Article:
The omicron surge in Berkeley — which began in late December and sent COVID-19 case numbers skyrocketing to levels five times higher than the previous record last January — is now peaking, Berkeley’s health officer said Tuesday during a City Council meeting.
“We are plateauing and hopefully going to be decreasing,” Dr. Lisa Hernandez said, noting that numbers are on the decline in places like the East Coast where the omicron wave took hold earlier than it did in Berkeley.
Hernandez attributed a relatively flat hospitalization curve in Berkeley to the city and county’s high vaccine and booster rates.
Hernandez also shows this graph of COVID hospitalizations, which have remained very low during this wave compared to prior ones. We have vaccines (and better treatments) to thank, she says #berkmtg pic.twitter.com/uC3Zkizhm9— Berkeleyside (@berkeleyside) January 26, 2022
Berkeley recorded about 1,200 cases in the last week, compared with about 1,000 cases the week prior, showing a slight flattening in the dramatic increases the region was seeing from December to January. These numbers are still much higher than the previous surge, where daily case totals were around 60 cases (compared with a recent daily case record of 352).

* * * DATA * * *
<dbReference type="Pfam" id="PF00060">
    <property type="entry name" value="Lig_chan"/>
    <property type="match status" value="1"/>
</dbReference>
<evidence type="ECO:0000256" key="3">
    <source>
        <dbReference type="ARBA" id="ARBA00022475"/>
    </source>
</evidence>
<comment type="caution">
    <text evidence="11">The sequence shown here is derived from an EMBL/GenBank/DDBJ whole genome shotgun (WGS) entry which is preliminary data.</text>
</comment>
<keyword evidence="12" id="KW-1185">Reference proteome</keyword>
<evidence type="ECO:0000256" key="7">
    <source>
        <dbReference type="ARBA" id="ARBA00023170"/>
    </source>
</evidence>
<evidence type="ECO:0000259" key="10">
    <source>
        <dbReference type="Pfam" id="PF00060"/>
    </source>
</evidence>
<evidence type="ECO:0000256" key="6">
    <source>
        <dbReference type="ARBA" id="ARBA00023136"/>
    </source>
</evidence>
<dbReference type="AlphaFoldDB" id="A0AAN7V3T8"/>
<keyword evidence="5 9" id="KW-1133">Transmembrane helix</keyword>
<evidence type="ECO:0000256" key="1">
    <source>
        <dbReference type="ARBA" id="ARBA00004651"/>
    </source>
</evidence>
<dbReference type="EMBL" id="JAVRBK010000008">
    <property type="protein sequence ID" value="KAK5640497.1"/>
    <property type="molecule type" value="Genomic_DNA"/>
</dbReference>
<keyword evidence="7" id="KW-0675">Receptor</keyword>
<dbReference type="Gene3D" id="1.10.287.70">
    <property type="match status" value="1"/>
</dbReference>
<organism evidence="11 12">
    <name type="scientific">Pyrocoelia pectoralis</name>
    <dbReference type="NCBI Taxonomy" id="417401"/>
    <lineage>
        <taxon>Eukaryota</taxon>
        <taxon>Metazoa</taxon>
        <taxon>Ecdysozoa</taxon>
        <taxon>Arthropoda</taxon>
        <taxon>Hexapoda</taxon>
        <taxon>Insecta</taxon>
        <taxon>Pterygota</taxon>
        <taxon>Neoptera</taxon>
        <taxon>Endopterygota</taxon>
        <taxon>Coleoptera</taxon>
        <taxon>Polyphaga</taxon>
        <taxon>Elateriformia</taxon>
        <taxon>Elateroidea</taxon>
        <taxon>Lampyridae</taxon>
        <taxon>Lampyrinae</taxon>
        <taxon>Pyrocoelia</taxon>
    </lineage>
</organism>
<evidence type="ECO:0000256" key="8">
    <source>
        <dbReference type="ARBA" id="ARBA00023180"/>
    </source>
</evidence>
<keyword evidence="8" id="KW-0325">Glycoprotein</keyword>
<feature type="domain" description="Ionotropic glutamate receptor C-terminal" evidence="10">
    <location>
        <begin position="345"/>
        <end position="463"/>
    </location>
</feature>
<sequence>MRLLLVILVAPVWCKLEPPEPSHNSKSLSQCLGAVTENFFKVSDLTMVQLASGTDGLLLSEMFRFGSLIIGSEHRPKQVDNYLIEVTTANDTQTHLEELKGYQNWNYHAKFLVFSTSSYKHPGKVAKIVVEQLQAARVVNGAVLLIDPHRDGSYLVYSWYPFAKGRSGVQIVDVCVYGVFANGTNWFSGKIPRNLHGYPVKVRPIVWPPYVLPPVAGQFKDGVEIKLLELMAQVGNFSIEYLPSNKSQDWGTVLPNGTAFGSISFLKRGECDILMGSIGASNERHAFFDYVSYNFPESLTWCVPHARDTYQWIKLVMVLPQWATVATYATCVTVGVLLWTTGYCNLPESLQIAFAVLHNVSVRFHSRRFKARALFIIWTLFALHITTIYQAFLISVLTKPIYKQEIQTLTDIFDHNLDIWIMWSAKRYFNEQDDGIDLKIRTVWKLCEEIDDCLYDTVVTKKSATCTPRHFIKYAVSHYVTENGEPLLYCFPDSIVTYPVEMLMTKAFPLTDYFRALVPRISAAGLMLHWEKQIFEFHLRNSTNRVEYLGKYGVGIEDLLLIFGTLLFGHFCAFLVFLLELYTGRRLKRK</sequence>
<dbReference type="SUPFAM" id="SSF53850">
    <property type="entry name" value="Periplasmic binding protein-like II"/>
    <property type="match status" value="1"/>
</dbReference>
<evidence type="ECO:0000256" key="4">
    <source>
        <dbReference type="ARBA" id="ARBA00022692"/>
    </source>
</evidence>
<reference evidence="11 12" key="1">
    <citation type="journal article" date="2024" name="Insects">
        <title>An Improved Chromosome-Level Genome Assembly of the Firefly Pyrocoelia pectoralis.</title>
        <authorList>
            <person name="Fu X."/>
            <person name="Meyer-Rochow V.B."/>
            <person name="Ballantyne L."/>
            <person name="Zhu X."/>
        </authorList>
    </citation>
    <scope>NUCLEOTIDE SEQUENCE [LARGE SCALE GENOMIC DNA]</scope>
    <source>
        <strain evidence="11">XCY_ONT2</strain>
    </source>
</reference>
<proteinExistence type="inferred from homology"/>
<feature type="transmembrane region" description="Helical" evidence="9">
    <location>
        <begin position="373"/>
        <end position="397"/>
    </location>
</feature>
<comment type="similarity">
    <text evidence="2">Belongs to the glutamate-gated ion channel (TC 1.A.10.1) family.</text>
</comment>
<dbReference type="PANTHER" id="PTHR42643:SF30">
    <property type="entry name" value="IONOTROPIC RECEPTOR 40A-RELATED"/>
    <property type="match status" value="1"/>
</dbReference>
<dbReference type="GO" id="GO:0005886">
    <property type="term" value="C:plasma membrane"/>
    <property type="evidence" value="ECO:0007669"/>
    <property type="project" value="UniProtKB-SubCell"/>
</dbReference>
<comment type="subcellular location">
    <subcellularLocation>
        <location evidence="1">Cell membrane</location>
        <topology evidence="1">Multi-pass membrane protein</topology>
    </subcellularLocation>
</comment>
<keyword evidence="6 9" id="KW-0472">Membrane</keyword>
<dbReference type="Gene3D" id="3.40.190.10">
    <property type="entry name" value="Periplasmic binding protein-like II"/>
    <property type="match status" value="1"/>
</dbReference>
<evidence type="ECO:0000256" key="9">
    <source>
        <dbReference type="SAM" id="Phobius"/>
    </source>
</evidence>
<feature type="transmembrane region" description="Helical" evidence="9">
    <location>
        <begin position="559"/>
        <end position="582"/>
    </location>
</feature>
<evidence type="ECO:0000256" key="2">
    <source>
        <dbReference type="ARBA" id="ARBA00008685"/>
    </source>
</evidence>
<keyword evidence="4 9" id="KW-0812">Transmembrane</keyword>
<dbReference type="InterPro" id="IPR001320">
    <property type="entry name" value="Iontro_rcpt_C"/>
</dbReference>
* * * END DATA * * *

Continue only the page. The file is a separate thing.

According to Alameda County data, there was only one COVID-19 death in Berkeley in the first week of December. The winter surge saw fatalities in the double digits.
Omicron hasn’t resulted in state-mandated closures, but it’s temporarily closed restaurants and other sectors due to staffing shortages and other challenges.
While the region was better prepared for this surge, health experts across the country are urging people to continue getting vaccinated and using mitigation measures like masking, social distancing and hand-washing when new variants inevitably surface.
“This is probably not going to be the last surge that we will see, because we will continue to see variants until we have more vaccination globally,” Hernandez said.